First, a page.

One of These Things is Not Like the Others: Challenge 6
To be honest, there’s a lot of pressure involved in running a highly-prestigious competition such as the weekly Lync Server PowerShell One of These Things is Not Like the Others Challenge.
At any rate, one of the pressures involved in running the Lync Server PowerShell Challenge is trying to balance the need to make the weekly question difficult enough to still be considered a challenge, yet not so difficult that no one can answer it. Make the question too hard and everyone complains that the question was too hard; make the question too easy and everyone complains that the question was too easy. But make the question just right and – well, we’ll let you know what everyone says about that just as soon as we actually make the question just right.
Our solution to this on-going problem has been to try to mix things up a bit: some weeks the questions are easy, some weeks the questions are not-so-easy. For example, last week we gave you an easy question to answer. (How do we know that? Well, for one thing, every single person who submitted an answer got it correct.) In our last Challenge, we presented you with the following four Lync Server PowerShell cmdlets and asked you to tell us which of those four cmdlets was not like the others:
And the answer to this challenge? Grant-CsOUPermission.
But, needless to say, you already knew that, didn’t you?
Why Grant-CsOUPermission? Well, as everyone pointed out, the other three cmdlets in the group – Grant-CsExternalAccessPolicy, Grant-CsDialPlan, and Grant-CsConferencingPolicy – are used to assign something (an external access policy, a dial plan, and a conferencing policy) to a specific user or set of users. For example, this command grants a specific external access policy to the user Ken Myer:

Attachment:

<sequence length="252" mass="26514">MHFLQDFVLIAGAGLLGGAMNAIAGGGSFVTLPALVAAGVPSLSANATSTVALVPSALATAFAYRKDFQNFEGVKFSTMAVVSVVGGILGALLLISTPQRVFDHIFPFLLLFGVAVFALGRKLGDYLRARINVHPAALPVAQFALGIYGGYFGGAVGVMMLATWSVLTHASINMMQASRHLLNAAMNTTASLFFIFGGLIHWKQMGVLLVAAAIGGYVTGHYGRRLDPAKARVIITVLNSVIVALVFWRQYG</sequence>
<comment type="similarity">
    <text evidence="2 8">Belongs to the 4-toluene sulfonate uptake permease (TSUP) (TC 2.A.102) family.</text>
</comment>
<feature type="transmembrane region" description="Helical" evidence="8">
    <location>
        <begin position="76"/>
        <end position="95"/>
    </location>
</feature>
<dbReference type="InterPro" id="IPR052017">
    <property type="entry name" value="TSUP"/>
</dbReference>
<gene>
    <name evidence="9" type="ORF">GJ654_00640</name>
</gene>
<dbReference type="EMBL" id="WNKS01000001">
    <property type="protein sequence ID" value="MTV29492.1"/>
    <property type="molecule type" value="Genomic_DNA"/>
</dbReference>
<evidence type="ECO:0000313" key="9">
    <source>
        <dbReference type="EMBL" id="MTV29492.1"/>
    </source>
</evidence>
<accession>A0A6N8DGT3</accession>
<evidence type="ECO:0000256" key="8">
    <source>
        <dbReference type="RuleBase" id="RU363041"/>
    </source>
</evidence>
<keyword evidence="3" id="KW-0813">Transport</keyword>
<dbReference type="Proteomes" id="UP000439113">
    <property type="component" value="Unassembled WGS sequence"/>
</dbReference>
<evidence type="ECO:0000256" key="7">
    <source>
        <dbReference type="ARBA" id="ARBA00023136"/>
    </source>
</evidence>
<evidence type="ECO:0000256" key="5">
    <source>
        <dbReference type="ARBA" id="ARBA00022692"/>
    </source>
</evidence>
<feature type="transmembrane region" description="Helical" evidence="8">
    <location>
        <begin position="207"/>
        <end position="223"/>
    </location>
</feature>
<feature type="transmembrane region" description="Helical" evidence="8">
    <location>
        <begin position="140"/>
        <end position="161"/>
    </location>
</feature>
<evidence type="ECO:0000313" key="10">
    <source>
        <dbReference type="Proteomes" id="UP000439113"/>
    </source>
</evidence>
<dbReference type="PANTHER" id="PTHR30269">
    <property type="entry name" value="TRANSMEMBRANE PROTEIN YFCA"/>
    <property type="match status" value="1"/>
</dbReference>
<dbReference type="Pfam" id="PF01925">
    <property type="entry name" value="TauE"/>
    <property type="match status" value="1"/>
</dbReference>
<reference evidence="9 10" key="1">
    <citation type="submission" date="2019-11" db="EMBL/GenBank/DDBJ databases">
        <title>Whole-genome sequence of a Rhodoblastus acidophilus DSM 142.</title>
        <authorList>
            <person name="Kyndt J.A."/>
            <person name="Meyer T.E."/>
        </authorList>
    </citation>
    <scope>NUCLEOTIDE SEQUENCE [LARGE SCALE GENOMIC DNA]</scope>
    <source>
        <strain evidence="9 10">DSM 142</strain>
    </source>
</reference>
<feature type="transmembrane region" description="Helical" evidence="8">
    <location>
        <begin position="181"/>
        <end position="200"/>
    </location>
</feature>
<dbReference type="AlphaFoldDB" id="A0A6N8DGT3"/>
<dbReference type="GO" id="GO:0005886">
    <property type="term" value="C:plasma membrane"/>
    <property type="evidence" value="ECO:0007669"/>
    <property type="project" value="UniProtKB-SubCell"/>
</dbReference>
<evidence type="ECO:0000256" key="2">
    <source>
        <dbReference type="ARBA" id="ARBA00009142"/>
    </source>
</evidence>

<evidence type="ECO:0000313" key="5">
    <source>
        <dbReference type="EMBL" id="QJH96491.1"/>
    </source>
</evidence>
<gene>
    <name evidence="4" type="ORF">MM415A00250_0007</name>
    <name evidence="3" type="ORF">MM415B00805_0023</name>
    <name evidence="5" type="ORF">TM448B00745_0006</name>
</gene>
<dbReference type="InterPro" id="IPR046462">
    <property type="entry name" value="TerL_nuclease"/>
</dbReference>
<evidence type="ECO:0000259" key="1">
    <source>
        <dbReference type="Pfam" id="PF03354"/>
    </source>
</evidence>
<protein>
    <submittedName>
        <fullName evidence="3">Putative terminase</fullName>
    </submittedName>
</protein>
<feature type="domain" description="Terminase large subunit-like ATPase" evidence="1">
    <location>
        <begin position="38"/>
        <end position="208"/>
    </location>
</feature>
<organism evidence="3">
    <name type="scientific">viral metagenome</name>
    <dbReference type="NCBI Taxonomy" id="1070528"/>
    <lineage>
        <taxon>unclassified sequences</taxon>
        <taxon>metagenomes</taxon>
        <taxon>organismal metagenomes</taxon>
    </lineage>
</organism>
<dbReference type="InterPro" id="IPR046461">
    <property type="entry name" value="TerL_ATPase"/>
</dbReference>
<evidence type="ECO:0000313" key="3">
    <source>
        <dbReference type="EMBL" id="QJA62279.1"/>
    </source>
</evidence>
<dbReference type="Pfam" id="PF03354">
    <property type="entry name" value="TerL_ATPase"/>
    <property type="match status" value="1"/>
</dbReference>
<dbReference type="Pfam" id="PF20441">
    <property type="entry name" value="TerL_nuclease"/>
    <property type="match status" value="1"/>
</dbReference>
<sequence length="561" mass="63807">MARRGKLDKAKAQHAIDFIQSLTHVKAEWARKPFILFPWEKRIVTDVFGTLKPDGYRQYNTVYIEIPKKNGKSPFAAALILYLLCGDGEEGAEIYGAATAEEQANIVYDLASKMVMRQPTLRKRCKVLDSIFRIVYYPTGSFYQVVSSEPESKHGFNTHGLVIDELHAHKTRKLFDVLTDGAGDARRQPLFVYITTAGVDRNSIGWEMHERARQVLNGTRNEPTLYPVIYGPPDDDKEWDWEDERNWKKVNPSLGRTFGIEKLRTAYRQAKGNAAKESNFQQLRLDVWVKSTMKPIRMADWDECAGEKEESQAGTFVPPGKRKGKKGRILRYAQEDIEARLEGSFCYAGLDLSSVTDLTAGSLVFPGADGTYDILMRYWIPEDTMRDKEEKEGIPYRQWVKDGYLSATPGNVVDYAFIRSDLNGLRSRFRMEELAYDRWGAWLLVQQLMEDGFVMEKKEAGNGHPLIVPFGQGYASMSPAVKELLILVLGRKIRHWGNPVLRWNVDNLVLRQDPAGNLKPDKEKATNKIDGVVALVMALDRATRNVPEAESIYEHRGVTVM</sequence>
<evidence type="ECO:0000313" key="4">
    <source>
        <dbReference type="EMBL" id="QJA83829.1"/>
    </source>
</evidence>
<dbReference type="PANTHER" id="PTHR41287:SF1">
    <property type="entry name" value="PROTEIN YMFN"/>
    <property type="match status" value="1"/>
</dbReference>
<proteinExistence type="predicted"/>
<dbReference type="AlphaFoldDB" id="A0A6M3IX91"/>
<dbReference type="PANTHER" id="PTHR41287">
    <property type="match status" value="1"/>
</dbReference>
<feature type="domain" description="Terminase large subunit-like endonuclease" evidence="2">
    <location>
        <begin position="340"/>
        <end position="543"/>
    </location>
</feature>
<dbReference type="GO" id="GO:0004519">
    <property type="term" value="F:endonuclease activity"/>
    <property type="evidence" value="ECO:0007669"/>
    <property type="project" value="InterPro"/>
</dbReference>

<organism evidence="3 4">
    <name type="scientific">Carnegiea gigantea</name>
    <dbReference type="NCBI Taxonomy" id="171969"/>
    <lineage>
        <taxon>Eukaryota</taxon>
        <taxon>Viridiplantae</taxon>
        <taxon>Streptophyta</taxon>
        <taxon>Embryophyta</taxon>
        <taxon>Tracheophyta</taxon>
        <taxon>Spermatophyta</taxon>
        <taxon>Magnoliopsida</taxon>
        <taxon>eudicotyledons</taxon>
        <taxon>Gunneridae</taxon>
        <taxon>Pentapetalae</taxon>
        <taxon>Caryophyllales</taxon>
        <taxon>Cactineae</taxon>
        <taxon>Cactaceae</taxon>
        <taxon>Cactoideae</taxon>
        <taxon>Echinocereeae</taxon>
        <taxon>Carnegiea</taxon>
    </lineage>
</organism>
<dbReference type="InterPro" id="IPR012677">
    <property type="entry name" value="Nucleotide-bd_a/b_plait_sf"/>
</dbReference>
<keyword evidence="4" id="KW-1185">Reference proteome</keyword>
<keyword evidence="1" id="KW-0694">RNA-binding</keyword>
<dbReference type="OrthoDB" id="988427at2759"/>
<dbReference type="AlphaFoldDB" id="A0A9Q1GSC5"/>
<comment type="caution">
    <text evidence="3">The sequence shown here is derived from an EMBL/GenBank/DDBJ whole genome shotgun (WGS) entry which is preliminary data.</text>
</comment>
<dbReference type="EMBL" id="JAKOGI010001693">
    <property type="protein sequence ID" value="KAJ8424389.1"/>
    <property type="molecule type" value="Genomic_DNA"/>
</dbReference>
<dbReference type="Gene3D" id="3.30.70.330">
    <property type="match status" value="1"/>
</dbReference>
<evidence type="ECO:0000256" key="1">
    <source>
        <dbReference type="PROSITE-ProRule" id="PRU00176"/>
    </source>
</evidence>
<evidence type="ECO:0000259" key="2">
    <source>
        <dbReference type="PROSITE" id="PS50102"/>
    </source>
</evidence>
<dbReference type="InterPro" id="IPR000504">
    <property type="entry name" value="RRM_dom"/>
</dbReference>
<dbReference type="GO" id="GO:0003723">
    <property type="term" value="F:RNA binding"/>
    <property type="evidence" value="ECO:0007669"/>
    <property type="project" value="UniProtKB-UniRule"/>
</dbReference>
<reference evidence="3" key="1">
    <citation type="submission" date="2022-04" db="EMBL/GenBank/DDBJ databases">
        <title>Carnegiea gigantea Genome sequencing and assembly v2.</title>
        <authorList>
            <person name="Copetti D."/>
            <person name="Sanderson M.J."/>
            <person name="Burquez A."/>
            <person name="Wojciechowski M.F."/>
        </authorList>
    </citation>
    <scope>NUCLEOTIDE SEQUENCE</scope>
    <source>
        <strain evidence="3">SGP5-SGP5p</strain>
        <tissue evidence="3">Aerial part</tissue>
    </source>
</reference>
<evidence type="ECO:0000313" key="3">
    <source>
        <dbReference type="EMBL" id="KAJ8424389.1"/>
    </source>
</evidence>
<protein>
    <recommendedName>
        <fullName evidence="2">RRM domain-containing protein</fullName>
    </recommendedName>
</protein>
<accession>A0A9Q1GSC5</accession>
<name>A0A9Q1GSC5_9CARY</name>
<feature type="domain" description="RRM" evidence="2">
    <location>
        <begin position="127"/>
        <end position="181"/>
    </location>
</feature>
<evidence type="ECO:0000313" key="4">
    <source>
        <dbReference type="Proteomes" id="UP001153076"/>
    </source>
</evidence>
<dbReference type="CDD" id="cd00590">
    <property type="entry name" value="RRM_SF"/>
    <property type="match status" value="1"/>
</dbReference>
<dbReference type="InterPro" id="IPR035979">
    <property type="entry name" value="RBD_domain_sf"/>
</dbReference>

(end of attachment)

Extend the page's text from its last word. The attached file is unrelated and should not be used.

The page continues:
Grant-CsExternalAccessPolicy –Identity “Ken Myer” –PolicyName “RedmondAccessPolicy”
And this command grants a dial plan to all the users in the Redmond OU:
Get-CsUser –OU “OU=ou=Redmond,dc=litwareinc,dc=com” | Grant-CsDialPlan –PolicyName “RedmondDialPlan”
So what’s different about Grant-CsOUPermission? Well, with that cmdlet you can’t assign something (i.e., user management permissions) to any old person or group of people. Instead, running the cmdlet automatically grants user management permissions to one group and one group only: the RTCUniversalUserAdmins security group. If you want Ken Myer to have these user management permissions you can’t use Grant-CsOUPermission to specifically assign those permissions to Ken. Instead, you need to make Ken a member of the RTCUniversalUserAdmins group. That’s the only way to get him those permissions.
So how could you figure this out? Well, to be honest, the only way we know of is to read the help. For example, if you read the help for the Grant-CsOUPermission cmdlet you’ll see this sentence:
Note that this cmdlet only grants permissions to a set of predefined security groups; the cmdlet cannot be used to grant permissions to arbitrary security groups or to individual users.
Because the help for the other three cmdlets show a number of examples in which items are assigned to individuals and groups of individuals, well, there’s your answer right there.
See? We told you last week’s Challenge was easy.
And what about this week’s Challenge: is it an easy one or is it a hard one? You’ll just have to see for yourself.